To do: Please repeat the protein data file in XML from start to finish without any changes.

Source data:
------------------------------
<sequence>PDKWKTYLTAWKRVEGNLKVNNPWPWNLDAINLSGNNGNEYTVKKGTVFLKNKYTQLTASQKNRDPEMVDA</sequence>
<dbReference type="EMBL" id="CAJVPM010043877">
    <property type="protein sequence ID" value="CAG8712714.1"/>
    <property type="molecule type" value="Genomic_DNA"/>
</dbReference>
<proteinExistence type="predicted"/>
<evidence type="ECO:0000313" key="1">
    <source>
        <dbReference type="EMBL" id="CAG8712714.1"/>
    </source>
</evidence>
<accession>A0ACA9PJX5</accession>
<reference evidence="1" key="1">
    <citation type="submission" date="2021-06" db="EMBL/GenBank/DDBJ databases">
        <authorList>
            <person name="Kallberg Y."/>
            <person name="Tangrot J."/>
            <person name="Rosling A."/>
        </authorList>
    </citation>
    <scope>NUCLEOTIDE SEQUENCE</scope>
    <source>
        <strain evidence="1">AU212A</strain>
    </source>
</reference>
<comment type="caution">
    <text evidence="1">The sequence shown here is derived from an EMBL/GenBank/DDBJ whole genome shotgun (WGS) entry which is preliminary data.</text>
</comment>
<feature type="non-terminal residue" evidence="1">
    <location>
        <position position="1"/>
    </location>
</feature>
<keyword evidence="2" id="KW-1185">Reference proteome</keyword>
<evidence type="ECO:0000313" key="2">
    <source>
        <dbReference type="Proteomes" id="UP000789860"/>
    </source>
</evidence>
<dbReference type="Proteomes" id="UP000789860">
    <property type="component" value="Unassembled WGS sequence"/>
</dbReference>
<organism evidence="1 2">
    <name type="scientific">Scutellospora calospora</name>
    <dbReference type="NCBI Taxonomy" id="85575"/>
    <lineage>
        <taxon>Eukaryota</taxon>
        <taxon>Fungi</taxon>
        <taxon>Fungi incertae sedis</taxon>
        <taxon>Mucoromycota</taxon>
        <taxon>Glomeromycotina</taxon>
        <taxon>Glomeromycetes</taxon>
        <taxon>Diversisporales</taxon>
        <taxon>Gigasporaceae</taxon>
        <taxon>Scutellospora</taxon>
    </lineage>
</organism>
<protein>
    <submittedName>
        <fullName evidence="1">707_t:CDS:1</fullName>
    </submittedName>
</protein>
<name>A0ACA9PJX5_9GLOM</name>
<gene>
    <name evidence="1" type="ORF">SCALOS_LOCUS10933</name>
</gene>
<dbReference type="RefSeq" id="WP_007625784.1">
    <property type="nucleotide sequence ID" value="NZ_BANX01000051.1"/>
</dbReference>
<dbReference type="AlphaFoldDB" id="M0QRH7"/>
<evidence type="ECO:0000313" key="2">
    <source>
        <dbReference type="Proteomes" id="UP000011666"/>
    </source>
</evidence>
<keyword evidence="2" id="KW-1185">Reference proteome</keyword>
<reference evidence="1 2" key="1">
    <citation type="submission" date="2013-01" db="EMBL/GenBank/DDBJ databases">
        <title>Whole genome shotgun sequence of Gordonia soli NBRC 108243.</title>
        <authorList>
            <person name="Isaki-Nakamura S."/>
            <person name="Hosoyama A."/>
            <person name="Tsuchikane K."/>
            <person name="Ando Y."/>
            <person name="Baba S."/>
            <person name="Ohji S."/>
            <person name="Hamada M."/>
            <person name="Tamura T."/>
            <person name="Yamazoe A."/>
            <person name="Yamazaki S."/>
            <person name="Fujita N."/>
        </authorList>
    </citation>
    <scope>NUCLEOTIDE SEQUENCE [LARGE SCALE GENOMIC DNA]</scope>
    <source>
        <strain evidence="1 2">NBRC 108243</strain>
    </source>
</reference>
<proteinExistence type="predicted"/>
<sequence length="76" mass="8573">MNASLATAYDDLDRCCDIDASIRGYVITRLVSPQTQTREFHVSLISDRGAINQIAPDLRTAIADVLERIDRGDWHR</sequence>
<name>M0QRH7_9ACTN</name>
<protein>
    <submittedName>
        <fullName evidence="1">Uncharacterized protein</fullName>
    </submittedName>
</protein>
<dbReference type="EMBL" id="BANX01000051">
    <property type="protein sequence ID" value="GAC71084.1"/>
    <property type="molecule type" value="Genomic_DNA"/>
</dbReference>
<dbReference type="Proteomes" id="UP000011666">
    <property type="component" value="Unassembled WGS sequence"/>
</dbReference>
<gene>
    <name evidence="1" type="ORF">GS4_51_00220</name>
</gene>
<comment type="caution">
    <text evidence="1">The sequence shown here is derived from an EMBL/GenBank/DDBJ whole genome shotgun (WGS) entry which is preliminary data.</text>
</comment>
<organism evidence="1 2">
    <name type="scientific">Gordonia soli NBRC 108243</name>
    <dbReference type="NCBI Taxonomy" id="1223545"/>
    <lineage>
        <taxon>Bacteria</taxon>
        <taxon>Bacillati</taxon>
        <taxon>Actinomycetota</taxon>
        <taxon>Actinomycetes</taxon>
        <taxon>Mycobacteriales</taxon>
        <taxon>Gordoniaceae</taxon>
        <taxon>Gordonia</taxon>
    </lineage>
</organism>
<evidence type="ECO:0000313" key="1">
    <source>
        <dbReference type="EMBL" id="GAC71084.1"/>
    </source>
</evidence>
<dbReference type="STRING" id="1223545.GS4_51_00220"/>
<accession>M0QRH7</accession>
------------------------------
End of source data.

<sequence>PDKWKTYLTAWKRVEGNLKVNNPWPWNLDAINLSGNNGNEYTVKKGTVFLKNKYTQLTASQKNRDPEMVDA</sequence>
<dbReference type="EMBL" id="CAJVPM010043877">
    <property type="protein sequence ID" value="CAG8712714.1"/>
    <property type="molecule type" value="Genomic_DNA"/>
</dbReference>
<proteinExistence type="predicted"/>
<evidence type="ECO:0000313" key="1">
    <source>
        <dbReference type="EMBL" id="CAG8712714.1"/>
    </source>
</evidence>
<accession>A0ACA9PJX5</accession>
<reference evidence="1" key="1">
    <citation type="submission" date="2021-06" db="EMBL/GenBank/DDBJ databases">
        <authorList>
            <person name="Kallberg Y."/>
            <person name="Tangrot J."/>
            <person name="Rosling A."/>
        </authorList>
    </citation>
    <scope>NUCLEOTIDE SEQUENCE</scope>
    <source>
        <strain evidence="1">AU212A</strain>
    </source>
</reference>
<comment type="caution">
    <text evidence="1">The sequence shown here is derived from an EMBL/GenBank/DDBJ whole genome shotgun (WGS) entry which is preliminary data.</text>
</comment>
<feature type="non-terminal residue" evidence="1">
    <location>
        <position position="1"/>
    </location>
</feature>
<keyword evidence="2" id="KW-1185">Reference proteome</keyword>
<evidence type="ECO:0000313" key="2">
    <source>
        <dbReference type="Proteomes" id="UP000789860"/>
    </source>
</evidence>
<dbReference type="Proteomes" id="UP000789860">
    <property type="component" value="Unassembled WGS sequence"/>
</dbReference>
<organism evidence="1 2">
    <name type="scientific">Scutellospora calospora</name>
    <dbReference type="NCBI Taxonomy" id="85575"/>
    <lineage>
        <taxon>Eukaryota</taxon>
        <taxon>Fungi</taxon>
        <taxon>Fungi incertae sedis</taxon>
        <taxon>Mucoromycota</taxon>
        <taxon>Glomeromycotina</taxon>
        <taxon>Glomeromycetes</taxon>
        <taxon>Diversisporales</taxon>
        <taxon>Gigasporaceae</taxon>
        <taxon>Scutellospora</taxon>
    </lineage>
</organism>
<protein>
    <submittedName>
        <fullName evidence="1">707_t:CDS:1</fullName>
    </submittedName>
</protein>
<name>A0ACA9PJX5_9GLOM</name>
<gene>
    <name evidence="1" type="ORF">SCALOS_LOCUS10933</name>
</gene>
<dbReference type="RefSeq" id="WP_007625784.1">
    <property type="nucleotide sequence ID" value="NZ_BANX01000051.1"/>
</dbReference>
<dbReference type="AlphaFoldDB" id="M0QRH7"/>
<evidence type="ECO:0000313" key="2">
    <source>
        <dbReference type="Proteomes" id="UP000011666"/>
    </source>
</evidence>
<keyword evidence="2" id="KW-1185">Reference proteome</keyword>
<reference evidence="1 2" key="1">
    <citation type="submission" date="2013-01" db="EMBL/GenBank/DDBJ databases">
        <title>Whole genome shotgun sequence of Gordonia soli NBRC 108243.</title>
        <authorList>
            <person name="Isaki-Nakamura S."/>
            <person name="Hosoyama A."/>
            <person name="Tsuchikane K."/>
            <person name="Ando Y."/>
            <person name="Baba S."/>
            <person name="Ohji S."/>
            <person name="Hamada M."/>
            <person name="Tamura T."/>
            <person name="Yamazoe A."/>
            <person name="Yamazaki S."/>
            <person name="Fujita N."/>
        </authorList>
    </citation>
    <scope>NUCLEOTIDE SEQUENCE [LARGE SCALE GENOMIC DNA]</scope>
    <source>
        <strain evidence="1 2">NBRC 108243</strain>
    </source>
</reference>
<proteinExistence type="predicted"/>
<sequence length="76" mass="8573">MNASLATAYDDLDRCCDIDASIRGYVITRLVSPQTQTREFHVSLISDRGAINQIAPDLRTAIADVLERIDRGDWHR</sequence>
<name>M0QRH7_9ACTN</name>
<protein>
    <submittedName>
        <fullName evidence="1">Uncharacterized protein</fullName>
    </submittedName>
</protein>
<dbReference type="EMBL" id="BANX01000051">
    <property type="protein sequence ID" value="GAC71084.1"/>
    <property type="molecule type" value="Genomic_DNA"/>
</dbReference>
<dbReference type="Proteomes" id="UP000011666">
    <property type="component" value="Unassembled WGS sequence"/>
</dbReference>
<gene>
    <name evidence="1" type="ORF">GS4_51_00220</name>
</gene>
<comment type="caution">
    <text evidence="1">The sequence shown here is derived from an EMBL/GenBank/DDBJ whole genome shotgun (WGS) entry which is preliminary data.</text>
</comment>
<organism evidence="1 2">
    <name type="scientific">Gordonia soli NBRC 108243</name>
    <dbReference type="NCBI Taxonomy" id="1223545"/>
    <lineage>
        <taxon>Bacteria</taxon>
        <taxon>Bacillati</taxon>
        <taxon>Actinomycetota</taxon>
        <taxon>Actinomycetes</taxon>
        <taxon>Mycobacteriales</taxon>
        <taxon>Gordoniaceae</taxon>
        <taxon>Gordonia</taxon>
    </lineage>
</organism>
<evidence type="ECO:0000313" key="1">
    <source>
        <dbReference type="EMBL" id="GAC71084.1"/>
    </source>
</evidence>
<dbReference type="STRING" id="1223545.GS4_51_00220"/>
<accession>M0QRH7</accession>